As phone boxes were a public service they had to be maintained and kept in working order under a “universal service obligation” and this was costing millions of pounds even though very few made enough money to pay for their upkeep and having cash in a free to access phone box was almost an open invitation to vandals and thieves.
With the increase in mobile phone usage, by the early 2000s BT started thinning out its phone box stock.
However, it could only do this with the approval of the Office of Communications, Ofcom and the local authority but added to that was that isn’t in a location with no mobile signal or where there are frequent traffic accidents or more than 52 calls having been made from the box in the past year or there were frequent calls to helplines.
As the reduction continued, BT removed many of the phone boxes and sold them off for £1 each which dealers bought up by the thousand. These then ended up being sold for a massive profit as garden ornaments and street furniture to tourist spots around the world.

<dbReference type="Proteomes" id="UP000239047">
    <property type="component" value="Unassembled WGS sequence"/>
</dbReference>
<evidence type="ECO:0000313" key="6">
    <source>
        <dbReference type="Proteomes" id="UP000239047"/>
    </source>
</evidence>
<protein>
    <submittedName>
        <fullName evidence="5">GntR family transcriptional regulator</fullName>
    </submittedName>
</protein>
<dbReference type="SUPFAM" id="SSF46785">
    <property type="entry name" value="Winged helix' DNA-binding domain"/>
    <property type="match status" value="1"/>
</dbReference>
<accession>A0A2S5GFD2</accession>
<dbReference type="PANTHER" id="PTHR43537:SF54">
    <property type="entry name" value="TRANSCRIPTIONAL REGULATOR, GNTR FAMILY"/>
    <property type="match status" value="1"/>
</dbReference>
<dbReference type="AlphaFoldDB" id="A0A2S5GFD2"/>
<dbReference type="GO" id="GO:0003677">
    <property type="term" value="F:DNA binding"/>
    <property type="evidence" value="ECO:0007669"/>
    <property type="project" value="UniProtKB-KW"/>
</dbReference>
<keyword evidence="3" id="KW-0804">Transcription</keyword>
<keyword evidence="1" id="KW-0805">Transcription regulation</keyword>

In recent years BT has been offering local communities the offer to adopt-a-phone box for £1 and some 7000 around the country that would have been removed have found new leases of life as anything from community libraries, to art galleries to housings for defibrillators and even charging and WiFi points in fact anything you can think of that would fit in a 3ft by 3ft by 8ft space.
Even though their numbers have dropped dramatically, there are still about 20,000 in service and there are around 5 million calls made from them each year, though most still get next to nothing in the grand scheme of things.
Our love affair with mobiles and their practicality has made the idea of a phone in a dedicated housing at the side of the road if you can find one, seem like something from a long distant past, but our nostalgic longing for something that represented a simpler time is still strong and just the sight of them, even if they don’t have the same functionality, makes you feel that little bit better for just being here.